Harrell struggles against hot-hitting A's

Castro, Dominguez belt two homers, but not enough against Oakland

Harrell struggles against hot-hitting A's

HOUSTON -- One night after Astros closer Jose Veras' hot streak came to an end, Houston's starting pitcher, Lucas Harrell, brought the quality-pitching streak by Astros starters to a screeching halt. The A's posted a six-run second inning, chasing Harrell from the game early, and overcame a pair of home runs by two separate Astros to cruise to an 11-5 win Saturday night at Minute Maid Park.

Matt Dominguez and Jason Castro each laced two solo home runs, becoming the first pair of Astros teammates to hit two home runs in the same game since Lance Berkman and Craig Biggio did it against the Philadelphia Phillies on July 25, 2005.

Houston is now 0-8 against the A's this season, losing by a combined score of 62-29. Astros starting pitchers had compiled a 2.26 ERA in the team's seven previous games and earned praise from manager Bo Porter for keeping the bullpen fresh.

One year to the day after out-dueling Clayton Kershaw in Los Angeles to get the Astros within a game of .500 and six days after lasting seven innings while allowing one run against Pittsburgh, Harrell didn't live up to any lofty standards.

Instead, his command resembled that of his last start against Oakland, when he surrendered eight runs to the A's on seven hits and walked five in 4 1/3 innings on April 7.

"The command was not there," said Harrell, who walked three batters. "There's pretty much only two things to say about the game. It was embarrassing, and it was frustration."

Oakland batted around in the second inning, as five straight A's hitters reached base before Harrell could record an out in the inning. It all started harmlessly enough, as Oakland left fielder Seth Smith led off with a bunt while the Astros put on a defensive shift. Harrell, who recently criticized Houston's defensive positioning, fielded the bunt halfway to third base and had no play at first, leaving him visibly frustrated.

"I really do think that Seth Smith's bunt was huge during the course of the game," said A's manager Bob Melvin. "[Harrell] has to go after it, goes to the ground, he looked a little frustrated afterward."

The floodgates opened after that, with the A's tallying five more hits in the frame to grab a 6-1 lead and counter Castro's first-inning solo blast.

"When you're a sinkerball pitcher and you're one pitch away from getting a ground ball double play and getting out of it, you have to really, really lock in to understanding exactly what your skill sets are," Porter said of Harrell's outing. "I think a lot of it is composure. Your mental ability to move on from the negative will have a huge impact on what happens following that."

Dominguez launched a solo shot in the third inning to draw Houston closer at 6-2, but the A's again responded quickly. Facing Astros reliever Edgar Gonzalez, Josh Donaldson and Brandon Moss pounded consecutive solo homers in the fourth inning on top of two more runs to go up, 10-2. Every A's starter had an RBI through four innings.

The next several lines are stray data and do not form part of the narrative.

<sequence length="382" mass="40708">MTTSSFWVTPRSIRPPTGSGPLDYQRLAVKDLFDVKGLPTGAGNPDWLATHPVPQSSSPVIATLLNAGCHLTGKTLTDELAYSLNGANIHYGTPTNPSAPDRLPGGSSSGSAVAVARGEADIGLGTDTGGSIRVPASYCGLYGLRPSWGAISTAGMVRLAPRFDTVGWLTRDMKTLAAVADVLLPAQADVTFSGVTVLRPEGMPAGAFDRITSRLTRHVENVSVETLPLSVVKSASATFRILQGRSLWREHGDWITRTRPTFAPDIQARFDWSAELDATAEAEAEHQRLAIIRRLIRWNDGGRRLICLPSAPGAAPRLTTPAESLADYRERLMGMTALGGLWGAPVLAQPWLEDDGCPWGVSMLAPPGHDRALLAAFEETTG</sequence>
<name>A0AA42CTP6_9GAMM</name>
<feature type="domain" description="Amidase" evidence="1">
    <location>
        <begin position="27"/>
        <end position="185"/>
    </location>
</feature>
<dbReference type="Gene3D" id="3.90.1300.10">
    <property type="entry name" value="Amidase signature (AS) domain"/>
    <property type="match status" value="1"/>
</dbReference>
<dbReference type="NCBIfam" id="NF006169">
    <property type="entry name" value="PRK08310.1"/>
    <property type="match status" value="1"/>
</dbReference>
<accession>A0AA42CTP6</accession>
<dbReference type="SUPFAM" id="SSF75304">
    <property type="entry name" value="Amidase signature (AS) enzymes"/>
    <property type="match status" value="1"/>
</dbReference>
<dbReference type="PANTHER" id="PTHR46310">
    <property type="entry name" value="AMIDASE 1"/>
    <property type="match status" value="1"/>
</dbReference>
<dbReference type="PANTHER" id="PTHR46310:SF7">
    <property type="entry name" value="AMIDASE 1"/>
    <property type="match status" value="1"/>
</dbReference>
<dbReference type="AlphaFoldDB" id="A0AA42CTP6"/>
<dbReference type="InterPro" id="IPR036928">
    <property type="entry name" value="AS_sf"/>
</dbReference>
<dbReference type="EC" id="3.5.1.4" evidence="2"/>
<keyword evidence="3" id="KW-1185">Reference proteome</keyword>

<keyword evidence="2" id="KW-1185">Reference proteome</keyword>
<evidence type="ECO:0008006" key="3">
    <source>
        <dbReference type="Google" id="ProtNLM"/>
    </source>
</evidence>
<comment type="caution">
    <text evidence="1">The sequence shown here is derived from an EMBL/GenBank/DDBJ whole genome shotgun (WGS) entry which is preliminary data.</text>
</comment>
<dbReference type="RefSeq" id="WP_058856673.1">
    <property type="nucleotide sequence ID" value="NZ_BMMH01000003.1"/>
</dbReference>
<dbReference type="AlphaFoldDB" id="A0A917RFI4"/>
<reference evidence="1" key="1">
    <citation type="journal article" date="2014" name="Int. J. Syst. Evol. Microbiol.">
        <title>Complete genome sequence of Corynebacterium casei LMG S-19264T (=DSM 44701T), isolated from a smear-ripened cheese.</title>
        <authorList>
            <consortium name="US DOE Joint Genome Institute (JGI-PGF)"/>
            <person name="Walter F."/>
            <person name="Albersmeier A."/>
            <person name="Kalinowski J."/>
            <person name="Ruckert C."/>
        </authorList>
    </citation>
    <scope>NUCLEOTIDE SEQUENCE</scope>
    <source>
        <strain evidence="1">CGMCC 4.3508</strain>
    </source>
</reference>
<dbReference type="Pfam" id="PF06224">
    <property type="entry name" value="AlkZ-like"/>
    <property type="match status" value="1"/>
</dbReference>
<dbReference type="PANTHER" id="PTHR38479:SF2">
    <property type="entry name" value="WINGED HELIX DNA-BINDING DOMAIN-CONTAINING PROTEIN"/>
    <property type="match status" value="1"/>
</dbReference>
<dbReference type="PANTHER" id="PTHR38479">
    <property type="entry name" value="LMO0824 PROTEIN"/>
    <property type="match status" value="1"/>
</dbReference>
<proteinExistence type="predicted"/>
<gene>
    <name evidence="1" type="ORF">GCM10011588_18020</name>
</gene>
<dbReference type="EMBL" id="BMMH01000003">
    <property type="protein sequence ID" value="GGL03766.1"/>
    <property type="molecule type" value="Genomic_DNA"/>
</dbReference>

Castro's second homer went to deep right-center field in the fourth, and he earned another RBI with a sixth-inning base hit to score Jose Altuve.

"The first inning, I just got a hanging changeup that was left up," Castro said. "I picked up on how they were trying to pitch me last time. In the fourth, it's what I was planning for. They tried to go inside on me back in Oakland. Luckily, I got a pitch inside where I was looking for it and got a good swing in."

It was the second multi-homer game of Castro's career. The other came on Sept. 28, 2012 against the Brewers when he also belted two solo home runs.

Castro came up with a chance to complete a home-run hat trick with two runners on in the seventh, but struck out swinging to end the Astros' last legitimate threat. Dominguez added to an impressive two-week stretch in the seventh, sending another ball beyond the left-field wall for a solo home run.

"I've been working hard in the cage and taking batting practice with a purpose," Dominguez said. "When the game comes around, it's about trusting your good approach and going out there and seeing and hitting it. I'm going up there to drive the ball to left field, left-center."

Dominguez has now hit seven home runs in his last 12 games, even as he continues to nurse a sore left quadriceps muscle.

"He's really tapping into what it is we always knew that was in there," Porter said. "The pull power was there, but you only get to that pull power when you display you're not going to consistently let people get you out away, away, away. I think he has proven to the league he's going to use the whole field, and now they're trying to figure out where to go.

Oakland starter A.J. Griffin earned the win, pitching 5 2/3 innings of five-hit ball. Harrell lost his fourth consecutive decision as he allowed more runs (six) than outs he recorded (five). The A's pounded out 18 hits and actually stranded nine runners on base. Four Oakland players tallied at least three hits in the game.

Chris Abshire is an associate reporter for MLB.com. This story was not subject to the approval of Major League Baseball or its clubs.